Let's run down the facts.
Boonen has 1 rainbow jersey. Valverde has 0. This is despite the fact that over the course of their careers there have been no truly cobbled WCs and a lot of hilly ones. Among these hilly courses was Mendrisio, a race where Valverde - on his specialist terrain - was outclassed by Fabian Cancellara.
 
Cannibal72 said:
No. Showing the 'hilly parcours is not suitable for riders like Boonen!!' argument is not more than a weak excuse.
Cancellara is not a "rider like Boonen". He is nothing like Boonen in type.

Let's run down the facts.
Boonen has 1 rainbow jersey. Valverde has 0. This is despite the fact that over the course of their careers there have been no truly cobbled WCs and a lot of hilly ones. Among these hilly courses was Mendrisio, a race where Valverde - on his specialist terrain - was outclassed by Fabian Cancellara.
And many other years Valverde did get to the podium, despite the course not being perfectly suitable for him.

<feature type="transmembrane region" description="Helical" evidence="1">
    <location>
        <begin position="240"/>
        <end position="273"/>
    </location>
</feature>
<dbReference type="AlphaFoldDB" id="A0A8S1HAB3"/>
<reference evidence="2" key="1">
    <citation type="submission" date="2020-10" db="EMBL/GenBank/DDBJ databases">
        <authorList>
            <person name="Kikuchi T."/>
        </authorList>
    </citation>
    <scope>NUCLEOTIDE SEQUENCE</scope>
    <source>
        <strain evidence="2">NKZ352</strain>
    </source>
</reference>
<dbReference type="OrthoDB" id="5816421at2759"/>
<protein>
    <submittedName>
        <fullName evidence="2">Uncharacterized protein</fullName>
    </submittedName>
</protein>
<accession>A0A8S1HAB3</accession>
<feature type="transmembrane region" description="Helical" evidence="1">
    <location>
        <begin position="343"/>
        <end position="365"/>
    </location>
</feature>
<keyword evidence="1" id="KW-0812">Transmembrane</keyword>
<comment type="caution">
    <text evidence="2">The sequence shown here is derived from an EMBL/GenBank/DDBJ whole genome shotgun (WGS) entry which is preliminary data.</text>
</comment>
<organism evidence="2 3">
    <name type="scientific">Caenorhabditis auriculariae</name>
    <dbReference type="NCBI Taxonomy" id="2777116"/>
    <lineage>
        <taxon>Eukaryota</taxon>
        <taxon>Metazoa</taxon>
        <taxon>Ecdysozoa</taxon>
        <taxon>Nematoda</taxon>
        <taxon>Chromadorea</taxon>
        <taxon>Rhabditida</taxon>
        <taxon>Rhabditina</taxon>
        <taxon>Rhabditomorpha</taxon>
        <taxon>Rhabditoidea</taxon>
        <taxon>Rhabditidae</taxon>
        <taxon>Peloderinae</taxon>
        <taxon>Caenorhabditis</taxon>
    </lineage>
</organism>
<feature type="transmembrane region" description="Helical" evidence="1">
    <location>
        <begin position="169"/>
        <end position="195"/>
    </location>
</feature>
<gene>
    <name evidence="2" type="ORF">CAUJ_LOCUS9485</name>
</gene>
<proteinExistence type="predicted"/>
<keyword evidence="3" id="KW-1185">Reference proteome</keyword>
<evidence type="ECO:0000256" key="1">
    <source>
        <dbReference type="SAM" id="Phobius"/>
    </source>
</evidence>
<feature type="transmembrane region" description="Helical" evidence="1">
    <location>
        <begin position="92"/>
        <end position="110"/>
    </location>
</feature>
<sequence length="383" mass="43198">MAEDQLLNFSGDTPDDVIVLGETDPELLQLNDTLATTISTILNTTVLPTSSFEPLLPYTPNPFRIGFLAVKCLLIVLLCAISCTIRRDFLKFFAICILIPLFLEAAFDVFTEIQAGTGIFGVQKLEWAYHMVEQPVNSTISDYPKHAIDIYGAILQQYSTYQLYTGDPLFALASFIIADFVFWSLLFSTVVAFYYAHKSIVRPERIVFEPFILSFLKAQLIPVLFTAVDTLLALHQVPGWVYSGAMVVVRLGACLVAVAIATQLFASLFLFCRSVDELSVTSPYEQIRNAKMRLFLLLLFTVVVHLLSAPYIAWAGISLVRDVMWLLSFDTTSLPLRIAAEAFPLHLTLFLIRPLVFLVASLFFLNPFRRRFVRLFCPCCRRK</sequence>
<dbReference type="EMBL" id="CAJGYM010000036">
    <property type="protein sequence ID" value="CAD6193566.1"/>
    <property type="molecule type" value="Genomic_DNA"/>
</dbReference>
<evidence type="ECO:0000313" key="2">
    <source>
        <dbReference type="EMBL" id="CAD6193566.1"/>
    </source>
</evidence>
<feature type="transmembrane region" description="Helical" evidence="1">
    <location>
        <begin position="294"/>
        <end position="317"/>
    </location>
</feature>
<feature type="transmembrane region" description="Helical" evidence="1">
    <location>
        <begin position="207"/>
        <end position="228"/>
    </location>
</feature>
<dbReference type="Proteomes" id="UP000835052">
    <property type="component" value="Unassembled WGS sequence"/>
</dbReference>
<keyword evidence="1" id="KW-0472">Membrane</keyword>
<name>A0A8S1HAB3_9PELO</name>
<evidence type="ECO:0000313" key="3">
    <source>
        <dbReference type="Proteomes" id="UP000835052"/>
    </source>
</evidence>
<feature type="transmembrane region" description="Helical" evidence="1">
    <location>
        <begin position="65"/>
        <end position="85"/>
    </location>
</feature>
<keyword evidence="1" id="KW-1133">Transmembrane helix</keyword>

Bardamu said:
Cannibal72 said:
No. Showing the 'hilly parcours is not suitable for riders like Boonen!!' argument is not more than a weak excuse.
Cancellara is not a "rider like Boonen". He is nothing like Boonen in type.

Let's run down the facts.
Boonen has 1 rainbow jersey. Valverde has 0. This is despite the fact that over the course of their careers there have been no truly cobbled WCs and a lot of hilly ones. Among these hilly courses was Mendrisio, a race where Valverde - on his specialist terrain - was outclassed by Fabian Cancellara.